The post In Search of “Perfect” Adjustment Factors appeared first on Appraisal Buzz.

]]>I think we would all agree that the accuracy of an appraisal is primarily dependent upon the selection of the best comparables. The Sales Comparison Approach uses each of the selected comparables as a starting point and then adjusts the actual sales price for differences in date of sale, sales concessions, site size, location, view, condition, quality, condition, gross living area (GLA), bath count, parking, porch/patio/deck configuration, fireplaces, swimming pools and other features impacting value.

The more similar the comparables are to the subject, the fewer adjustments will be required. And the adjustments will be smaller as well. Adjustments are calculated by multiplying an adjustment factor times the quantity difference between the subject and comparable. For example, if the GLA for the subject is 2200 sq ft and for a comparable, 2000 sq ft, the difference, 200 sq ft would be multiplied by the adjustment factor. If the GLA adjustment factor was determined to be $60/sq ft, the adjustment would be $60/sq ft x 200 sq ft = $12,000 added to the comparables sales price. Obviously, the smaller the difference between GLAs, the smaller the adjustment, regardless of the magnitude of the adjustment factor. So, the greater the similarity between the subject and comparables, the smaller the impact of a too high or too low adjustment factor.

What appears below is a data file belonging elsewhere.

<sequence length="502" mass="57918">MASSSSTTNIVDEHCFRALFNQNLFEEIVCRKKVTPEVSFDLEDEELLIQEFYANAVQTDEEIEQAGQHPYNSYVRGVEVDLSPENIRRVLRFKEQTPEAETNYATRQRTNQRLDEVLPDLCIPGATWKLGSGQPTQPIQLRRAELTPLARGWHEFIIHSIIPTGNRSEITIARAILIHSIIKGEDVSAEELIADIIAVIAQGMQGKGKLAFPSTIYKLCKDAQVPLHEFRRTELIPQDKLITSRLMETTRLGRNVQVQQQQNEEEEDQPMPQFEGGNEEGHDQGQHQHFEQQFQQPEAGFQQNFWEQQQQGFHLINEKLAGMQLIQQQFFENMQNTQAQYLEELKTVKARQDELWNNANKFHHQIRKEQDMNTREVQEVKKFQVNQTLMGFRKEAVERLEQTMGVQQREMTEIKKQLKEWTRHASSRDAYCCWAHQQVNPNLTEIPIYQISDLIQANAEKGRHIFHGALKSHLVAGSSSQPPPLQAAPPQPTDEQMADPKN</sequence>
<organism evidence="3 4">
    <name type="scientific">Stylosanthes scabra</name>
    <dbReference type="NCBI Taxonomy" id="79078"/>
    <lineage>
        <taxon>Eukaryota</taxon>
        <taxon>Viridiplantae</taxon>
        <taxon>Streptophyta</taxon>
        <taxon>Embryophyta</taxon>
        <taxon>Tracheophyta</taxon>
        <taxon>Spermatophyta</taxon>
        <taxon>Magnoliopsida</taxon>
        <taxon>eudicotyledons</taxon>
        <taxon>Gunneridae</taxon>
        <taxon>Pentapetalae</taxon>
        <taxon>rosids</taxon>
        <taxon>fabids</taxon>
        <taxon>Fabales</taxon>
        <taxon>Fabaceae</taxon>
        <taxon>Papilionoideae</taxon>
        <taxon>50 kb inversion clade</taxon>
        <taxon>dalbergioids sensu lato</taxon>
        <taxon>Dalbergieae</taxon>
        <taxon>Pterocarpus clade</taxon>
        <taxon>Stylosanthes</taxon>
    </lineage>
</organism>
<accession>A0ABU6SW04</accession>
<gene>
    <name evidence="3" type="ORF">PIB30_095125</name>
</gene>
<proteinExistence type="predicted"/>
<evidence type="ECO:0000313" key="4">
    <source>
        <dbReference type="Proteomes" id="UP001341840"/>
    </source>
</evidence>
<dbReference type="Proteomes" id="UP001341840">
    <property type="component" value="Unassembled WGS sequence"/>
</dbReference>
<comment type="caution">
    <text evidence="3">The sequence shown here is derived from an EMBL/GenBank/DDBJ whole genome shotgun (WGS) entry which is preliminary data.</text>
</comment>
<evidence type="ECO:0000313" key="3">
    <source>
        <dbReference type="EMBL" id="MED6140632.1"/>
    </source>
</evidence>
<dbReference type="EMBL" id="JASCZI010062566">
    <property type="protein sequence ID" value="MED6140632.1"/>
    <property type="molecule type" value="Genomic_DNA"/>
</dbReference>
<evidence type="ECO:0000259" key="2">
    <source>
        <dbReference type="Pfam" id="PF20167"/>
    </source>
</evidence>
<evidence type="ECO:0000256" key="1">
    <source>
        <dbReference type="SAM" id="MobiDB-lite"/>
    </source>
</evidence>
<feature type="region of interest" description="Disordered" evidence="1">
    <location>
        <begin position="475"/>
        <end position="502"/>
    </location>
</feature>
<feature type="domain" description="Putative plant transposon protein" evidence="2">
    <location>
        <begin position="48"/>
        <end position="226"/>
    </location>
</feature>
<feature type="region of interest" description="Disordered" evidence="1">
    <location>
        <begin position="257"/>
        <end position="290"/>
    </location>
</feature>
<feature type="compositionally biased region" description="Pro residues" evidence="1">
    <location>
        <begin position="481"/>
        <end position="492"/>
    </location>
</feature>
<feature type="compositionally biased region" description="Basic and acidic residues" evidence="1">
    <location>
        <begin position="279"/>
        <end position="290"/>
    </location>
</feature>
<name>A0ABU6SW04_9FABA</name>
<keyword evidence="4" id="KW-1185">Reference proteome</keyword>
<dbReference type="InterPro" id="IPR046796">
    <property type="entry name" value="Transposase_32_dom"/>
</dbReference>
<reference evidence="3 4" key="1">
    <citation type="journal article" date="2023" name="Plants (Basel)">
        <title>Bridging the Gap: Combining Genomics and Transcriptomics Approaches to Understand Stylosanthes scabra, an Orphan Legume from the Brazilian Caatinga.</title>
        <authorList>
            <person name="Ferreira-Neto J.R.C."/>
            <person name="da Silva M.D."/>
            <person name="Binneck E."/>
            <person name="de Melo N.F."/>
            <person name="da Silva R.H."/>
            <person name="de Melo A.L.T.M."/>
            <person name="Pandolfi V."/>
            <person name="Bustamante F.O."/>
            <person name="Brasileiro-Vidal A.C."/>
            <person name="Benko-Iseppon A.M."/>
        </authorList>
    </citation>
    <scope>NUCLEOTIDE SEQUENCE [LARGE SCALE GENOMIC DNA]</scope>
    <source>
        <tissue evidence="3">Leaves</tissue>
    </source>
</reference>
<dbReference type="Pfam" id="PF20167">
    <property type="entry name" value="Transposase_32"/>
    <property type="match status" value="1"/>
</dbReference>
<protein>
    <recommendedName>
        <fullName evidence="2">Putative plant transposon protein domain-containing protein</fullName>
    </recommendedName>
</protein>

In selecting the comparables to be used in the sales comparison grid, it is also important to “bracket” the high impact variables like GLA, condition and site area. By selecting comparables with variables that are higher and lower than the subject, placing the subject towards the middle, the positive and negative adjustments will tend to cancel each other out. This also reduces the impact of using adjustment factors that are too high or too low.

My point is, that while it is important to use reasonable adjustment factors, If I were to follow the current push toward comprehensive detailed support for every adjustment factor used for every appraisal, it would increase the amount of time spent to the point that my clients simply wouldn’t pay for it.